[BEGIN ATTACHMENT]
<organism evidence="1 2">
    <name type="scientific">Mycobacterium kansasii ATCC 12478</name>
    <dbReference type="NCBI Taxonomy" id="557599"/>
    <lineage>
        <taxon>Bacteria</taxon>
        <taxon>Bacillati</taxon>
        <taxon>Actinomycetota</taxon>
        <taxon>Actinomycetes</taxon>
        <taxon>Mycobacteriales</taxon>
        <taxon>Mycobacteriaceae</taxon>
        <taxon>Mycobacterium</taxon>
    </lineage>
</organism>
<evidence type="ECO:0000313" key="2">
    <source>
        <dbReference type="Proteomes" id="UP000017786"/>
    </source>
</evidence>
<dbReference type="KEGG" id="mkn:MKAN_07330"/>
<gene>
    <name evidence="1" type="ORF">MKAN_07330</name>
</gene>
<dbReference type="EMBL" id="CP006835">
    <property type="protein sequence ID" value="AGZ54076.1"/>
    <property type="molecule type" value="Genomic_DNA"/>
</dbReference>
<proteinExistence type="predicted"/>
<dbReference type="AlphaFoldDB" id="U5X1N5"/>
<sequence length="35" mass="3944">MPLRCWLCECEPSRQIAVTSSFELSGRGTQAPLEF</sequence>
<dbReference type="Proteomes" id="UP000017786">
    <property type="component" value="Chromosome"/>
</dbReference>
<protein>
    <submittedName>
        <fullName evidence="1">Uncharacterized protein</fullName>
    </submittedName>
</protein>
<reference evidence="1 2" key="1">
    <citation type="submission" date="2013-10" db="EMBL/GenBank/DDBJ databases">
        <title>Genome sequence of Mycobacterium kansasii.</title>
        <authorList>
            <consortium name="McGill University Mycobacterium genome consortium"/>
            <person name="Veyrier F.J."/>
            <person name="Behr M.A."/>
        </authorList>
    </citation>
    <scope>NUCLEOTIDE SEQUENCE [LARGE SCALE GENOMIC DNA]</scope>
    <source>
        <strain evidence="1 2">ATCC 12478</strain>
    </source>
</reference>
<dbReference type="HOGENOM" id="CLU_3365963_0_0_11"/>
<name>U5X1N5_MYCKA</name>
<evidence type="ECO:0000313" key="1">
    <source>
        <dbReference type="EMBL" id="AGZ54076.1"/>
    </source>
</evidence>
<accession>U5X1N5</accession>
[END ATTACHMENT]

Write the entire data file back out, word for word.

<organism evidence="1 2">
    <name type="scientific">Mycobacterium kansasii ATCC 12478</name>
    <dbReference type="NCBI Taxonomy" id="557599"/>
    <lineage>
        <taxon>Bacteria</taxon>
        <taxon>Bacillati</taxon>
        <taxon>Actinomycetota</taxon>
        <taxon>Actinomycetes</taxon>
        <taxon>Mycobacteriales</taxon>
        <taxon>Mycobacteriaceae</taxon>
        <taxon>Mycobacterium</taxon>
    </lineage>
</organism>
<evidence type="ECO:0000313" key="2">
    <source>
        <dbReference type="Proteomes" id="UP000017786"/>
    </source>
</evidence>
<dbReference type="KEGG" id="mkn:MKAN_07330"/>
<gene>
    <name evidence="1" type="ORF">MKAN_07330</name>
</gene>
<dbReference type="EMBL" id="CP006835">
    <property type="protein sequence ID" value="AGZ54076.1"/>
    <property type="molecule type" value="Genomic_DNA"/>
</dbReference>
<proteinExistence type="predicted"/>
<dbReference type="AlphaFoldDB" id="U5X1N5"/>
<sequence length="35" mass="3944">MPLRCWLCECEPSRQIAVTSSFELSGRGTQAPLEF</sequence>
<dbReference type="Proteomes" id="UP000017786">
    <property type="component" value="Chromosome"/>
</dbReference>
<protein>
    <submittedName>
        <fullName evidence="1">Uncharacterized protein</fullName>
    </submittedName>
</protein>
<reference evidence="1 2" key="1">
    <citation type="submission" date="2013-10" db="EMBL/GenBank/DDBJ databases">
        <title>Genome sequence of Mycobacterium kansasii.</title>
        <authorList>
            <consortium name="McGill University Mycobacterium genome consortium"/>
            <person name="Veyrier F.J."/>
            <person name="Behr M.A."/>
        </authorList>
    </citation>
    <scope>NUCLEOTIDE SEQUENCE [LARGE SCALE GENOMIC DNA]</scope>
    <source>
        <strain evidence="1 2">ATCC 12478</strain>
    </source>
</reference>
<dbReference type="HOGENOM" id="CLU_3365963_0_0_11"/>
<name>U5X1N5_MYCKA</name>
<evidence type="ECO:0000313" key="1">
    <source>
        <dbReference type="EMBL" id="AGZ54076.1"/>
    </source>
</evidence>
<accession>U5X1N5</accession>